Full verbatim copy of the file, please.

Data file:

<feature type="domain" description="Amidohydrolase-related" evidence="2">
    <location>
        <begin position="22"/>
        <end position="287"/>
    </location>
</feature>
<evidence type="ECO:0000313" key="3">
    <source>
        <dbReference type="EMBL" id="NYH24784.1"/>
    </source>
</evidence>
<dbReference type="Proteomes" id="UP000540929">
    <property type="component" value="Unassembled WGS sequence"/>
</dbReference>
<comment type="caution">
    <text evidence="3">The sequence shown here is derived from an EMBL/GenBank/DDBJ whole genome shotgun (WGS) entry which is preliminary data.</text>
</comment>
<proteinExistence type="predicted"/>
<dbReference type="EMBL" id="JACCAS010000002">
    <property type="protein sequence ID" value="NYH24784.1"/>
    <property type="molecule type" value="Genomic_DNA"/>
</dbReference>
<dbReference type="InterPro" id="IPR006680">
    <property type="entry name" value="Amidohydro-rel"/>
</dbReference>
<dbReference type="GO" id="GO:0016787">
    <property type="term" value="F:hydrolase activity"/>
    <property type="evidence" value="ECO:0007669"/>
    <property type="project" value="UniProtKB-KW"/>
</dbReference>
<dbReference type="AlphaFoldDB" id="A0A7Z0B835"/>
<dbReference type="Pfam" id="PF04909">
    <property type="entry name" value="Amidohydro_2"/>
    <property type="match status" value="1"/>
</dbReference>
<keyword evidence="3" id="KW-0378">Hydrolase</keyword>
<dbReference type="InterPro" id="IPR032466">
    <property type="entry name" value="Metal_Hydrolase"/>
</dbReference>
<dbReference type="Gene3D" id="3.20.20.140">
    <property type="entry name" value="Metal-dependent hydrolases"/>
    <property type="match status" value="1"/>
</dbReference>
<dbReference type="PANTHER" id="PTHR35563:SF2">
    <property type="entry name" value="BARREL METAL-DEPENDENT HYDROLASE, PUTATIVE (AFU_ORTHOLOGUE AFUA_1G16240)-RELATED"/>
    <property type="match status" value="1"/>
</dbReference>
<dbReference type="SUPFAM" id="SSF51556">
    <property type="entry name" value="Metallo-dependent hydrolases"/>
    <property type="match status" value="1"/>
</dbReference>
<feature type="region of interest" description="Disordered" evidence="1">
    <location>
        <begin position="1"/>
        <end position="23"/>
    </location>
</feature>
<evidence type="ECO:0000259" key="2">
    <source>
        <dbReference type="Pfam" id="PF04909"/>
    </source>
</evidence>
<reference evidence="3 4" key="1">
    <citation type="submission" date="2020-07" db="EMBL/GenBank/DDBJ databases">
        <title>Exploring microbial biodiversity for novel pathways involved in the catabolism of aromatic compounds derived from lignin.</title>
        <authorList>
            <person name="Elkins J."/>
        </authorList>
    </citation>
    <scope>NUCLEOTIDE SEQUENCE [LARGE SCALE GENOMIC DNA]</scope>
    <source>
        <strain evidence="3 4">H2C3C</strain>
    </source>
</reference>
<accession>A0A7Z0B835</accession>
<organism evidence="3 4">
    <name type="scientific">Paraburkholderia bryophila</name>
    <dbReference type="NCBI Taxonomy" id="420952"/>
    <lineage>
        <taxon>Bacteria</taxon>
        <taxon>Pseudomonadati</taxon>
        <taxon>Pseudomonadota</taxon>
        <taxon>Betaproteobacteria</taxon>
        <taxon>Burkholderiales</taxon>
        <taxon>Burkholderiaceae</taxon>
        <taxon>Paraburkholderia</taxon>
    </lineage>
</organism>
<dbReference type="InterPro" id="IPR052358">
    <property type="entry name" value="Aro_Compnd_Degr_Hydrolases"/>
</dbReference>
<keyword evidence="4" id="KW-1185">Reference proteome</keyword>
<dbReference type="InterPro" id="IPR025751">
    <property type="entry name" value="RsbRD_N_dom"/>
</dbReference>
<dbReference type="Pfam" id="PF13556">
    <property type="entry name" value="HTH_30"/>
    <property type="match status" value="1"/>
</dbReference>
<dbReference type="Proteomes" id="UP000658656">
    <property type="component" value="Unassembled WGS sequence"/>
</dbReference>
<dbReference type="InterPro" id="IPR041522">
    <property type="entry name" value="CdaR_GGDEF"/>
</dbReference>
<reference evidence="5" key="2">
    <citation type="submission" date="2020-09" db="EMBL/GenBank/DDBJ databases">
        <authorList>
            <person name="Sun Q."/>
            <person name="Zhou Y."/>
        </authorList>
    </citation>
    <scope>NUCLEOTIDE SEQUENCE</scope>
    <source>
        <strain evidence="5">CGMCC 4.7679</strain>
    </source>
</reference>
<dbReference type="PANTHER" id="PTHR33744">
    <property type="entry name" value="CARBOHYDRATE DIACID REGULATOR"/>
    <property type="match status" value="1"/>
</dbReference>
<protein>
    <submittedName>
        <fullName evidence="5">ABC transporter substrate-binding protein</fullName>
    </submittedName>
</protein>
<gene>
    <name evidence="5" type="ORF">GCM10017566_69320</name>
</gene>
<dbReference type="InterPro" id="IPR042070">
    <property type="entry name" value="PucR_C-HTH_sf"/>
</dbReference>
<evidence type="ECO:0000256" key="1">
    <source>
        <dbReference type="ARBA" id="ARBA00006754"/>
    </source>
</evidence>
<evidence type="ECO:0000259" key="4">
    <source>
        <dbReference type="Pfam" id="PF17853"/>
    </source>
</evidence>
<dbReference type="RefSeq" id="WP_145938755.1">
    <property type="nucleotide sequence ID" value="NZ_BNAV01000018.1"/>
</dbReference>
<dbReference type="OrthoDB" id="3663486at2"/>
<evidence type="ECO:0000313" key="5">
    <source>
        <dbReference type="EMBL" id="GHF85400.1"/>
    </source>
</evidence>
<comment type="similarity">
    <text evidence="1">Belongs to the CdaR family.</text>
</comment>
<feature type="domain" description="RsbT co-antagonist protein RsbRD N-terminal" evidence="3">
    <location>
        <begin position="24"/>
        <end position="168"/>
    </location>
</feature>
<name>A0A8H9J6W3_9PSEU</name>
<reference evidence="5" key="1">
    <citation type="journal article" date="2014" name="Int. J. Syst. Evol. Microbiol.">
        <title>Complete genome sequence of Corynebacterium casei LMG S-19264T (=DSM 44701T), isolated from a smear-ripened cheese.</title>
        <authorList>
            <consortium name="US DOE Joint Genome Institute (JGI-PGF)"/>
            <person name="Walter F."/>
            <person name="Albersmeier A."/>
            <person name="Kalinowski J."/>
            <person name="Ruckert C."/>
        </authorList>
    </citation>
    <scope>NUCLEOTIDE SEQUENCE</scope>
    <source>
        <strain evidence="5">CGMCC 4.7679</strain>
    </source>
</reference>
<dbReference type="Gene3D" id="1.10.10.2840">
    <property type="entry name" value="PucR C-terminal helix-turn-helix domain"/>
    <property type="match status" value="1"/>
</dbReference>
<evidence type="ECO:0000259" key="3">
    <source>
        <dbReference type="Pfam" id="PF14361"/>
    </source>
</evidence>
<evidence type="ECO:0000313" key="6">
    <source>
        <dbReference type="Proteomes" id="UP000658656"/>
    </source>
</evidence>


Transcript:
<feature type="domain" description="Amidohydrolase-related" evidence="2">
    <location>
        <begin position="22"/>
        <end position="287"/>
    </location>
</feature>
<evidence type="ECO:0000313" key="3">
    <source>
        <dbReference type="EMBL" id="NYH24784.1"/>
    </source>
</evidence>
<dbReference type="Proteomes" id="UP000540929">
    <property type="component" value="Unassembled WGS sequence"/>
</dbReference>
<comment type="caution">
    <text evidence="3">The sequence shown here is derived from an EMBL/GenBank/DDBJ whole genome shotgun (WGS) entry which is preliminary data.</text>
</comment>
<proteinExistence type="predicted"/>
<dbReference type="EMBL" id="JACCAS010000002">
    <property type="protein sequence ID" value="NYH24784.1"/>
    <property type="molecule type" value="Genomic_DNA"/>
</dbReference>
<dbReference type="InterPro" id="IPR006680">
    <property type="entry name" value="Amidohydro-rel"/>
</dbReference>
<dbReference type="GO" id="GO:0016787">
    <property type="term" value="F:hydrolase activity"/>
    <property type="evidence" value="ECO:0007669"/>
    <property type="project" value="UniProtKB-KW"/>
</dbReference>
<dbReference type="AlphaFoldDB" id="A0A7Z0B835"/>
<dbReference type="Pfam" id="PF04909">
    <property type="entry name" value="Amidohydro_2"/>
    <property type="match status" value="1"/>
</dbReference>
<keyword evidence="3" id="KW-0378">Hydrolase</keyword>
<dbReference type="InterPro" id="IPR032466">
    <property type="entry name" value="Metal_Hydrolase"/>
</dbReference>
<dbReference type="Gene3D" id="3.20.20.140">
    <property type="entry name" value="Metal-dependent hydrolases"/>
    <property type="match status" value="1"/>
</dbReference>
<dbReference type="PANTHER" id="PTHR35563:SF2">
    <property type="entry name" value="BARREL METAL-DEPENDENT HYDROLASE, PUTATIVE (AFU_ORTHOLOGUE AFUA_1G16240)-RELATED"/>
    <property type="match status" value="1"/>
</dbReference>
<dbReference type="SUPFAM" id="SSF51556">
    <property type="entry name" value="Metallo-dependent hydrolases"/>
    <property type="match status" value="1"/>
</dbReference>
<feature type="region of interest" description="Disordered" evidence="1">
    <location>
        <begin position="1"/>
        <end position="23"/>
    </location>
</feature>
<evidence type="ECO:0000259" key="2">
    <source>
        <dbReference type="Pfam" id="PF04909"/>
    </source>
</evidence>
<reference evidence="3 4" key="1">
    <citation type="submission" date="2020-07" db="EMBL/GenBank/DDBJ databases">
        <title>Exploring microbial biodiversity for novel pathways involved in the catabolism of aromatic compounds derived from lignin.</title>
        <authorList>
            <person name="Elkins J."/>
        </authorList>
    </citation>
    <scope>NUCLEOTIDE SEQUENCE [LARGE SCALE GENOMIC DNA]</scope>
    <source>
        <strain evidence="3 4">H2C3C</strain>
    </source>
</reference>
<accession>A0A7Z0B835</accession>
<organism evidence="3 4">
    <name type="scientific">Paraburkholderia bryophila</name>
    <dbReference type="NCBI Taxonomy" id="420952"/>
    <lineage>
        <taxon>Bacteria</taxon>
        <taxon>Pseudomonadati</taxon>
        <taxon>Pseudomonadota</taxon>
        <taxon>Betaproteobacteria</taxon>
        <taxon>Burkholderiales</taxon>
        <taxon>Burkholderiaceae</taxon>
        <taxon>Paraburkholderia</taxon>
    </lineage>
</organism>
<dbReference type="InterPro" id="IPR052358">
    <property type="entry name" value="Aro_Compnd_Degr_Hydrolases"/>
</dbReference>
<keyword evidence="4" id="KW-1185">Reference proteome</keyword>
<dbReference type="InterPro" id="IPR025751">
    <property type="entry name" value="RsbRD_N_dom"/>
</dbReference>
<dbReference type="Pfam" id="PF13556">
    <property type="entry name" value="HTH_30"/>
    <property type="match status" value="1"/>
</dbReference>
<dbReference type="Proteomes" id="UP000658656">
    <property type="component" value="Unassembled WGS sequence"/>
</dbReference>
<dbReference type="InterPro" id="IPR041522">
    <property type="entry name" value="CdaR_GGDEF"/>
</dbReference>
<reference evidence="5" key="2">
    <citation type="submission" date="2020-09" db="EMBL/GenBank/DDBJ databases">
        <authorList>
            <person name="Sun Q."/>
            <person name="Zhou Y."/>
        </authorList>
    </citation>
    <scope>NUCLEOTIDE SEQUENCE</scope>
    <source>
        <strain evidence="5">CGMCC 4.7679</strain>
    </source>
</reference>
<dbReference type="PANTHER" id="PTHR33744">
    <property type="entry name" value="CARBOHYDRATE DIACID REGULATOR"/>
    <property type="match status" value="1"/>
</dbReference>
<protein>
    <submittedName>
        <fullName evidence="5">ABC transporter substrate-binding protein</fullName>
    </submittedName>
</protein>
<gene>
    <name evidence="5" type="ORF">GCM10017566_69320</name>
</gene>
<dbReference type="InterPro" id="IPR042070">
    <property type="entry name" value="PucR_C-HTH_sf"/>
</dbReference>
<evidence type="ECO:0000256" key="1">
    <source>
        <dbReference type="ARBA" id="ARBA00006754"/>
    </source>
</evidence>
<evidence type="ECO:0000259" key="4">
    <source>
        <dbReference type="Pfam" id="PF17853"/>
    </source>
</evidence>
<dbReference type="RefSeq" id="WP_145938755.1">
    <property type="nucleotide sequence ID" value="NZ_BNAV01000018.1"/>
</dbReference>
<dbReference type="OrthoDB" id="3663486at2"/>
<evidence type="ECO:0000313" key="5">
    <source>
        <dbReference type="EMBL" id="GHF85400.1"/>
    </source>
</evidence>
<comment type="similarity">
    <text evidence="1">Belongs to the CdaR family.</text>
</comment>
<feature type="domain" description="RsbT co-antagonist protein RsbRD N-terminal" evidence="3">
    <location>
        <begin position="24"/>
        <end position="168"/>
    </location>
</feature>
<name>A0A8H9J6W3_9PSEU</name>
<reference evidence="5" key="1">
    <citation type="journal article" date="2014" name="Int. J. Syst. Evol. Microbiol.">
        <title>Complete genome sequence of Corynebacterium casei LMG S-19264T (=DSM 44701T), isolated from a smear-ripened cheese.</title>
        <authorList>
            <consortium name="US DOE Joint Genome Institute (JGI-PGF)"/>
            <person name="Walter F."/>
            <person name="Albersmeier A."/>
            <person name="Kalinowski J."/>
            <person name="Ruckert C."/>
        </authorList>
    </citation>
    <scope>NUCLEOTIDE SEQUENCE</scope>
    <source>
        <strain evidence="5">CGMCC 4.7679</strain>
    </source>
</reference>
<dbReference type="Gene3D" id="1.10.10.2840">
    <property type="entry name" value="PucR C-terminal helix-turn-helix domain"/>
    <property type="match status" value="1"/>
</dbReference>
<evidence type="ECO:0000259" key="3">
    <source>
        <dbReference type="Pfam" id="PF14361"/>
    </source>
</evidence>
<evidence type="ECO:0000313" key="6">
    <source>
        <dbReference type="Proteomes" id="UP000658656"/>
    </source>
</evidence>